Yesterday's Magazette

12 – Respect

Respect Begins At Home

By Marion Tickner

My elderly neighbor Alma and I sat under the tree, enjoying a summer day. Two little girls came running into the yard, calling out, “Hi Alma!”

Alma? Not Mrs. Litz? As a child, I would never have dared call an adult by the first name. Where’s the respect?

Respect is taught at home, in spoken word and by example. In all my life I had never heard my mother say one word against my father, nor he against her. It was a loving respectful relationship that my mother passed on to her children.

Esther and Florence, although my mother’s age, were my grandmother’s first cousins. We children were taught to call them “Cousin.” Cousin Esther. Cousin Florence. It still feels like Cousin was part of their first name. Likewise, it’s always Aunt in front of an aunt’s name.

Showing respect is not only in addressing adults, but also respecting other people’s property.

While visiting Grandma my brother and I were put down for our naps, Kenneth in Grandma’s bed and I in another room. How I hated to take time out from my busy day for a nap. Eventually, I wandered into Grandma’s room to look around. Her bible and colored pencils were on the nightstand beside her bed. I knew better than to color in her bible, but the wall? At home our walls were covered with pretty paper. Her bedroom wall was boring. No paper, no color, just plain wall.

Even at that young age I tended to be a creative person. The room needed to be sparked up a bit. I selected my favorite color and went to work. When finished, I went back to my room to wait out the time until Mama said I could get up.

Mama saw it first. As an old friend used to say, “When I needed to be punished, my mother brushed my hair, and then used the other side of the brush on the other end of the child.” That day she didn’t take time to brush my hair first.

The business end of the brush taught me a lesson in respecting property of others. A few  years later apparently I needed another lesson, this time in a person’s personal belongings.

Kenneth and I were partners in crime. I was the brains of the outfit, thinking up things for him to do. This time, however, involved more than just my brother. It was at a family get-together at Grandma’s. We were all there: aunts, uncles, cousins, a friend of the family and Cousin Florence. While the grown-ups were visiting in another room, we children played in the living room. Cousin Florence had left her purse in plain view. Temptation became too great. I always wondered what ladies carried around with them and now I had my chance. I opened and dumped. What fascinating things we found.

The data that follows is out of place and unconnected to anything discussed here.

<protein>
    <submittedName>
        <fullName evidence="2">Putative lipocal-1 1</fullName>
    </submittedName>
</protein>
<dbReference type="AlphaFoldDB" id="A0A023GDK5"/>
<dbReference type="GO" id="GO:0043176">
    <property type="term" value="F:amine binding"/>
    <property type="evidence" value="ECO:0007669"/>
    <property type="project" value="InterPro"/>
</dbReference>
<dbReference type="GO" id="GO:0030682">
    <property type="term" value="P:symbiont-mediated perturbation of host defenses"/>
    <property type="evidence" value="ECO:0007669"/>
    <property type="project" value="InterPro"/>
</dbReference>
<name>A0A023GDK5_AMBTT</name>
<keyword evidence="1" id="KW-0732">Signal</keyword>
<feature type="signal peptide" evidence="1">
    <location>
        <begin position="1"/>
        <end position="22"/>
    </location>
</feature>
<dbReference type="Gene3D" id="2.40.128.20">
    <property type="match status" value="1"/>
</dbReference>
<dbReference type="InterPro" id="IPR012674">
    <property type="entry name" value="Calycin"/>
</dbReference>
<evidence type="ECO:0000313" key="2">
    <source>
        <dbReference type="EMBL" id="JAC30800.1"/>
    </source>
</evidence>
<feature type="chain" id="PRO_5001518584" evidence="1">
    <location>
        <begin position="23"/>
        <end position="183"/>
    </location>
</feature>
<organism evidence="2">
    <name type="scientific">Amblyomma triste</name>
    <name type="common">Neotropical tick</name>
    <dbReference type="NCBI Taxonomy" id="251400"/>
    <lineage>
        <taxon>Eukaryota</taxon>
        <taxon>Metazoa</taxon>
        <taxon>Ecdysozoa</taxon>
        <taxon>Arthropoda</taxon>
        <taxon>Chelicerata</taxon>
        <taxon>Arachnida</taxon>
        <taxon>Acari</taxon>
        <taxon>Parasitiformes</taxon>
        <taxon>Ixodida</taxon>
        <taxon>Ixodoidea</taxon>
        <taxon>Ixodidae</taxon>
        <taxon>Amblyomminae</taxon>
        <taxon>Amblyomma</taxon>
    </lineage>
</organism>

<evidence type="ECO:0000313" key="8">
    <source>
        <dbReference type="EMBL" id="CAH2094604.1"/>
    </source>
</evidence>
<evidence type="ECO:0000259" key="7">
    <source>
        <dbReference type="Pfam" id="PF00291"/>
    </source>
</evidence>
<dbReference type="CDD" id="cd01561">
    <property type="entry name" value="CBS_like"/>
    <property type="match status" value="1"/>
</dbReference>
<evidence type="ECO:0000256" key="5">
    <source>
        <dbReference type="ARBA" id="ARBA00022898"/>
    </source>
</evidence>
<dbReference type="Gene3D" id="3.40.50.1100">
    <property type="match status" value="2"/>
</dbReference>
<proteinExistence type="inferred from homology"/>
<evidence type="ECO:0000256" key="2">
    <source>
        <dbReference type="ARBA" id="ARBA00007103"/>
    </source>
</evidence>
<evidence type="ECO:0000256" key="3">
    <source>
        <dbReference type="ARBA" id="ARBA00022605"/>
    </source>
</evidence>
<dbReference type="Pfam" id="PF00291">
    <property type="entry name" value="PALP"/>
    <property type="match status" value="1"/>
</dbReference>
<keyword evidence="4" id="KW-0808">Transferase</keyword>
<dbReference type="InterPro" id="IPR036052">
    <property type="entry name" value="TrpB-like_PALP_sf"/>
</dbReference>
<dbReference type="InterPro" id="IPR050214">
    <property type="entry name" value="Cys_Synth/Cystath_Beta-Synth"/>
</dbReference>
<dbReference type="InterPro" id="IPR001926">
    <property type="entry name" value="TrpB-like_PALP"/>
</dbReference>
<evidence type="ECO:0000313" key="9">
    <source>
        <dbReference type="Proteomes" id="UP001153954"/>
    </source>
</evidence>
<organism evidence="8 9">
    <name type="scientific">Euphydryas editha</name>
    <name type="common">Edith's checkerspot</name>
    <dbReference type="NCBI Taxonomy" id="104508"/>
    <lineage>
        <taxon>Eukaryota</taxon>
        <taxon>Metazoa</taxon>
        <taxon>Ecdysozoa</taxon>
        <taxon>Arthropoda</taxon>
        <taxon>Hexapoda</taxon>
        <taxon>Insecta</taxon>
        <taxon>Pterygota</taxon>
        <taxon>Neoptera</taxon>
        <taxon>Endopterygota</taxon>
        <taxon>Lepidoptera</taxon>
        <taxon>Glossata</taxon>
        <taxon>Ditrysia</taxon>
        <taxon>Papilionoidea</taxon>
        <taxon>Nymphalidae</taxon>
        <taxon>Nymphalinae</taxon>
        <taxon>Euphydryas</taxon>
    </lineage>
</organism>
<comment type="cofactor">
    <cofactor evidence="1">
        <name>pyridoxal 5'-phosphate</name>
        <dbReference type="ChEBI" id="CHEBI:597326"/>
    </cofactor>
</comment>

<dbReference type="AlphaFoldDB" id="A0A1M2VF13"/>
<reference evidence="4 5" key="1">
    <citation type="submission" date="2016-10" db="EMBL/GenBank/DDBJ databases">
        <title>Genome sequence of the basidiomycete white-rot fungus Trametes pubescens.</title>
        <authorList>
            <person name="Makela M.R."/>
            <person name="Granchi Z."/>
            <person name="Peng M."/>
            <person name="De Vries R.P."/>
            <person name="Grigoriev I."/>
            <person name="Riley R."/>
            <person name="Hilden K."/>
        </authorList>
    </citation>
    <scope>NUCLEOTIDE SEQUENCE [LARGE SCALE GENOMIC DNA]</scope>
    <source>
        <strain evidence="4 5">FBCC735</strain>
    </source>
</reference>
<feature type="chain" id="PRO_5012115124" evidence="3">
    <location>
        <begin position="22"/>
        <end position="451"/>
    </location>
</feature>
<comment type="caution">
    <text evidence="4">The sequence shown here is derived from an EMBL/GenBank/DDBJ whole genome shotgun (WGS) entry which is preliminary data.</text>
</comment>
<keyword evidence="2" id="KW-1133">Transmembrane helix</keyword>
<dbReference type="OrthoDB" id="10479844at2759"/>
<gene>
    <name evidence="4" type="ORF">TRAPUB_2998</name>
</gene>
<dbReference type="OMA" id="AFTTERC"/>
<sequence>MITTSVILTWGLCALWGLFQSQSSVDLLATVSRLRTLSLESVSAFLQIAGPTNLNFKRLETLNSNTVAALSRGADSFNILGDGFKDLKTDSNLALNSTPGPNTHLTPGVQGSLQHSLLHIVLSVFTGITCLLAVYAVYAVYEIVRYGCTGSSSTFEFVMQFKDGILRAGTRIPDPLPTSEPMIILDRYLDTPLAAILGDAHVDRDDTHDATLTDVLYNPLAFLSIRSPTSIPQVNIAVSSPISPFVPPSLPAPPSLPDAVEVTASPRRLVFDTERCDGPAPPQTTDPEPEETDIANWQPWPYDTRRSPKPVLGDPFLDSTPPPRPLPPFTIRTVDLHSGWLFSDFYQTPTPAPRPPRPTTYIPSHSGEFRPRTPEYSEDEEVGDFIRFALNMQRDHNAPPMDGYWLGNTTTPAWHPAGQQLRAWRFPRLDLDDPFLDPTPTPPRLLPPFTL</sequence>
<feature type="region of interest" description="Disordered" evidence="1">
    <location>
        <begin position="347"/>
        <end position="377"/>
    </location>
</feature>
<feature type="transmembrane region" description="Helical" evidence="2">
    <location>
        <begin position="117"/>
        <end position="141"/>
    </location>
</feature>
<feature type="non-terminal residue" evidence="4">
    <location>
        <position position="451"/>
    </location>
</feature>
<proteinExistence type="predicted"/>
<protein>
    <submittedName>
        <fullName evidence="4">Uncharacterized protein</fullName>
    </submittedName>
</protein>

“Let’s play hide the thimble,” I suggested.

Under my direction, we hid everything around the room—under couch cushions, on windowsills, behind nick-knacks. Still the leader, a cowardly one at that, I handed my cousin a dollar bill and sent him to tell Grandma we found it.

As if an alarm sounded, the grown-ups rushed in to investigate. Grandma knew there was no money lying around the room. Then began the game of hunting, not the thimble, but Cousin Florence’s treasures. Everything was found except her medicine. I distinctly remembered hiding a little bottle of something on the windowsill behind the curtain, but I kept my secret.

While someone called the doctor because they thought we ate the medicine, my mother took me into another room and applied the hand of instruction on the seat of understanding.

During my early childhood, our telephone was on a party line. Our ring was two long and two short. One day when my mother wasn’t around, I heard the ring that wasn’t ours. I allowed time for the call to be answered, then I picked up to listen. I might have even made strange noises or comments on the phone.

Apparently, someone complained to my mother and she wanted my father to do something about it. Her daughter would never do anything like that. I don’t know what she expected him to do other than get a private line, which probably cost a fortune at the time.

This time I cried, not because of punishment, but because my mother’s family had been rightfully accused. I never confessed, but I never did it again.

As I think back now the tearful lessons learned over the years, left a lasting impression on me. Thank you, Mom, for instilling in me respect and all the lessons of life you taught me.

Vol. 40 – Copyright © Yesterday’s Magazette – 2013


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